Judges seek compensation for pay freeze
Israel's judges should be compensated for the salary freeze in 2009, the head of the judges' organization wrote to the Knesset Finance Committee chairman yesterday.
Judge Varda Alsech, the judges' representative, asked for a 3.3% raise, arguing that the cancellation of the wage freeze meant that things should return to their previous state. MK Moshe Gafni, the committee chairman, said he disagrees with Alsech's demand.
Salaries of public servants including judges and cabinet members are based in part on indexes such as the average salary and the consumer price index. At the beginning of 2009, however, public servants' salaries were frozen.
The freeze was lifted last month, at which point the judges - along with the president, Knesset members and others whose salaries are linked to those of these officials - received a 0.61% raise. This kept with the increase in the average salary.
In addition, the prime minister and the cabinet received a 3.9% raise, due to the increase in the CPI.
Recently, the Gronau Committee decided that MKs would not be compensated for the 2009 freeze. The Finance Committee had planned to update the pay of the president, judges and other linked salaries in keeping with that decision.
If the committee bows to the judges' demands, however, there could be implications for the salaries of other officials such as the prime minister and his cabinet - their salaries are linked to the consumer price index, which increased 3.8% in 2008.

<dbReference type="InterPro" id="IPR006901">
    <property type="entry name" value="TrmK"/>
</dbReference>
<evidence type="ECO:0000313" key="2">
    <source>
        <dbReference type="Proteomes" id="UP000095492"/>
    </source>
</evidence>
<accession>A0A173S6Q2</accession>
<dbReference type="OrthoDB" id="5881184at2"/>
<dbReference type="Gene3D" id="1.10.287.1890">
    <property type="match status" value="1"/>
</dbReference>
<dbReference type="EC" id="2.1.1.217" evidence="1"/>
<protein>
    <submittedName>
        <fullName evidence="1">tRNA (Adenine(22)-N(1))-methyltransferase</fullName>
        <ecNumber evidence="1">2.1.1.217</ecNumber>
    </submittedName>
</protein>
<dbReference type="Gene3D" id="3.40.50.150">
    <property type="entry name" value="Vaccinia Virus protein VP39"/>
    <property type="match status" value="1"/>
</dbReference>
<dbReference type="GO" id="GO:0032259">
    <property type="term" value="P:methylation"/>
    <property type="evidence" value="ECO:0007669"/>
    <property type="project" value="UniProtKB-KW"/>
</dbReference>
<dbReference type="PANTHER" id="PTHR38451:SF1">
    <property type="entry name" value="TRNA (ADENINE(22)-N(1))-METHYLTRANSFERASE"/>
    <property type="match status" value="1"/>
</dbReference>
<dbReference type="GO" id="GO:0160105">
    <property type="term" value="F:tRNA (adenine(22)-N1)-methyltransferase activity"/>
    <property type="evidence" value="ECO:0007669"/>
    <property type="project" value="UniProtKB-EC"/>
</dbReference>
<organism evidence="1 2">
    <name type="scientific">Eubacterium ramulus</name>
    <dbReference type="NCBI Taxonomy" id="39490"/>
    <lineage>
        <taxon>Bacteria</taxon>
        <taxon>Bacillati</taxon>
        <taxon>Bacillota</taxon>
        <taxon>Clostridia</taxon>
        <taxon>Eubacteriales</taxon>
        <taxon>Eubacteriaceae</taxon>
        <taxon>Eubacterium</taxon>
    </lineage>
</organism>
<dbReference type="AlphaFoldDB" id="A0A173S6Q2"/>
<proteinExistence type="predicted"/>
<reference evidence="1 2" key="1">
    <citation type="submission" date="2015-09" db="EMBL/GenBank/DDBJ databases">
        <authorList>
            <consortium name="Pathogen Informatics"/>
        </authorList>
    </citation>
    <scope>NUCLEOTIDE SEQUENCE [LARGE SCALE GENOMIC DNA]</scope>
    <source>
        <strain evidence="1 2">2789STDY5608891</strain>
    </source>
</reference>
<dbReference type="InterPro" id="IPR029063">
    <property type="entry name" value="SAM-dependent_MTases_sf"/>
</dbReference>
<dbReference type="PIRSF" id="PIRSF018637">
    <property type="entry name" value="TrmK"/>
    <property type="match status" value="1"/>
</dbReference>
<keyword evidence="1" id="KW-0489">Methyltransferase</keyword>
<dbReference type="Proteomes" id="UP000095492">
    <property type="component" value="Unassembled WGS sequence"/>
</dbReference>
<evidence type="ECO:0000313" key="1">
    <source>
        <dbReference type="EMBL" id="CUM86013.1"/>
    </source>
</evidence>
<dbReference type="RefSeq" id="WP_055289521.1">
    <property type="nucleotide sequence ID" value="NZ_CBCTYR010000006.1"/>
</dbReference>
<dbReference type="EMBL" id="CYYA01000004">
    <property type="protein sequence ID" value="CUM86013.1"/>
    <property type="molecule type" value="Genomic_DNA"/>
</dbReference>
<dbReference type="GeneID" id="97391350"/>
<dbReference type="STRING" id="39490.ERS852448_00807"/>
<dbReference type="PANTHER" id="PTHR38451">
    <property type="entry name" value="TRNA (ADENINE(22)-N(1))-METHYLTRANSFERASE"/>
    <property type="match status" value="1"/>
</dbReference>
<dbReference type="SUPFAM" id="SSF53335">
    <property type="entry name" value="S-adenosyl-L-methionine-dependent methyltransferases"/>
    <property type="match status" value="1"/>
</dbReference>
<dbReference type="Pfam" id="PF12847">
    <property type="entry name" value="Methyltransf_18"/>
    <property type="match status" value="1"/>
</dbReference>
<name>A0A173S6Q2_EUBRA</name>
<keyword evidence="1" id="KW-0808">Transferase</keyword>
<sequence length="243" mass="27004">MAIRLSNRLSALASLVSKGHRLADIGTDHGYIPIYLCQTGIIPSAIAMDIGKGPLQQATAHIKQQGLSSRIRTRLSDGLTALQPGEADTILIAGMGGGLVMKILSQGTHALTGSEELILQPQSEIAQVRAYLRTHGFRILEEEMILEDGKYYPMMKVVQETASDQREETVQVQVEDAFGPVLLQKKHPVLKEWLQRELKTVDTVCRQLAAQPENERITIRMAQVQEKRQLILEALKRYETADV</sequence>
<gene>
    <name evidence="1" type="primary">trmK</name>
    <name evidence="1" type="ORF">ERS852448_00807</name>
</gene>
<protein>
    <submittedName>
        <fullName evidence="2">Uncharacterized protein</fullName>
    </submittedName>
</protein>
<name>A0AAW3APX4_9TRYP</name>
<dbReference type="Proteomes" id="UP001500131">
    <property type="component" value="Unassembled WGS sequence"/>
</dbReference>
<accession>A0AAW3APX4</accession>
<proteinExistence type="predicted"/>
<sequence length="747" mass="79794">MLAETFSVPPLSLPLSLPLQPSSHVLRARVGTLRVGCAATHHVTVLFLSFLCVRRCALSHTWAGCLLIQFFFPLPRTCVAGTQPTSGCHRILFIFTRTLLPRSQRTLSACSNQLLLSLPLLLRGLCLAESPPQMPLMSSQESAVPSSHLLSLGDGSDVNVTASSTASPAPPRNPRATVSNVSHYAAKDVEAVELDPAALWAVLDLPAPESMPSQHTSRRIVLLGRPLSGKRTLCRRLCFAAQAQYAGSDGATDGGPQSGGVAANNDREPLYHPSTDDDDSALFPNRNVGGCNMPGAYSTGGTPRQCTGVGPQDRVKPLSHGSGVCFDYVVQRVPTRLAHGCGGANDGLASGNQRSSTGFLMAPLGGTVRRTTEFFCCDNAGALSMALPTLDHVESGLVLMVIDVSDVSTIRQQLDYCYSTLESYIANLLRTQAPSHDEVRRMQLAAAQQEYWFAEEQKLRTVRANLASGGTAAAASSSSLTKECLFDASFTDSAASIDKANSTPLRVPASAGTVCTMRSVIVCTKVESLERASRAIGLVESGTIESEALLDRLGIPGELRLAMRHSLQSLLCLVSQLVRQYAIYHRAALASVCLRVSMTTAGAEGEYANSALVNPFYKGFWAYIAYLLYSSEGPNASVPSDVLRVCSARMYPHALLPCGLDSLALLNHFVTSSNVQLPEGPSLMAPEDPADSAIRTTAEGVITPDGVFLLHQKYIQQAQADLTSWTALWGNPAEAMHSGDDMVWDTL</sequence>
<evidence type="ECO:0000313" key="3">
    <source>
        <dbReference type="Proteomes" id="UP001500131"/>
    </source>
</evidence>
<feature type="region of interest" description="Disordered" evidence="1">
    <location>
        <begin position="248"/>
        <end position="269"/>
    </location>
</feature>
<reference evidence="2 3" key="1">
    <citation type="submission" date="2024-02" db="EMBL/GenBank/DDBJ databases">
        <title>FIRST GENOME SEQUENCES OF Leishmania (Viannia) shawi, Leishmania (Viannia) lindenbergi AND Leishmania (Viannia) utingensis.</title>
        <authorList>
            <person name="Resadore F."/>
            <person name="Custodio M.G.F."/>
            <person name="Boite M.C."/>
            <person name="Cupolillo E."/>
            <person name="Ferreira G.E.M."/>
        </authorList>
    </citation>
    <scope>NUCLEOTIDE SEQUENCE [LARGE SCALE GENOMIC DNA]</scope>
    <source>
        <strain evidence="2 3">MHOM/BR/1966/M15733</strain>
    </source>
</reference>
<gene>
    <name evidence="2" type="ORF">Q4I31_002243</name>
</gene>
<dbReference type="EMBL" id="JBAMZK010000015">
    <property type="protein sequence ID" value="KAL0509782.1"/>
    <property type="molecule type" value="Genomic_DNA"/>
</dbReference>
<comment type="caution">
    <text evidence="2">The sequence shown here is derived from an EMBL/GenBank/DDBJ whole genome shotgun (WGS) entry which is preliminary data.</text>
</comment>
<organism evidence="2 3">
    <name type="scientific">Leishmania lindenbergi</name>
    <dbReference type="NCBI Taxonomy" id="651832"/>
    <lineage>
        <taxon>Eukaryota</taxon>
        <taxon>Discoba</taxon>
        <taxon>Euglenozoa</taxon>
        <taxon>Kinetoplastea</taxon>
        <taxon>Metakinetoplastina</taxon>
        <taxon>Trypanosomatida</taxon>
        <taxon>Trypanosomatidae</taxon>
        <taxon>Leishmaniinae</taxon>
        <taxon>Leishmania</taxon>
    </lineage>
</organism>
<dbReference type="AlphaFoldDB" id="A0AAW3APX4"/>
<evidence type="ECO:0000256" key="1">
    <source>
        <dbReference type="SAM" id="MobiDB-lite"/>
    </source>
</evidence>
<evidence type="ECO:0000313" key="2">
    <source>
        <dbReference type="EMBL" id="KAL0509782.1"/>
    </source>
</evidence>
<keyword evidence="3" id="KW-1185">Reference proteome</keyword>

In the wake of Alsech's letter, Gafni scheduled a committee discussion on the matter for next Tuesday. He is thought to be delaying a decision on ministers' salaries until the judge issue is settled.
"Instead of updating salaries in keeping with the aim of the freeze, as was done in the past, this is essentially a wage cut for those in the judicial profession. There is no way of interpreting this other than as a significant erosion of judges' salaries," Alsech wrote.
"The wage freeze and its cancellation are simply that, the cancellation of the freeze. That is, from the moment a freeze is canceled, the situation returns to as it was before," she added.
"To us, this appears to be an inappropriate attempt to present us with a fait accompli. No one consulted us or included us in this attempt to change things."
Gafni responded: "I believe judges's salaries should be updated like those of the president and those with linked salaries, by 0.6%. And they should not be given 3.3% compensation because of the wage freeze in 2009.
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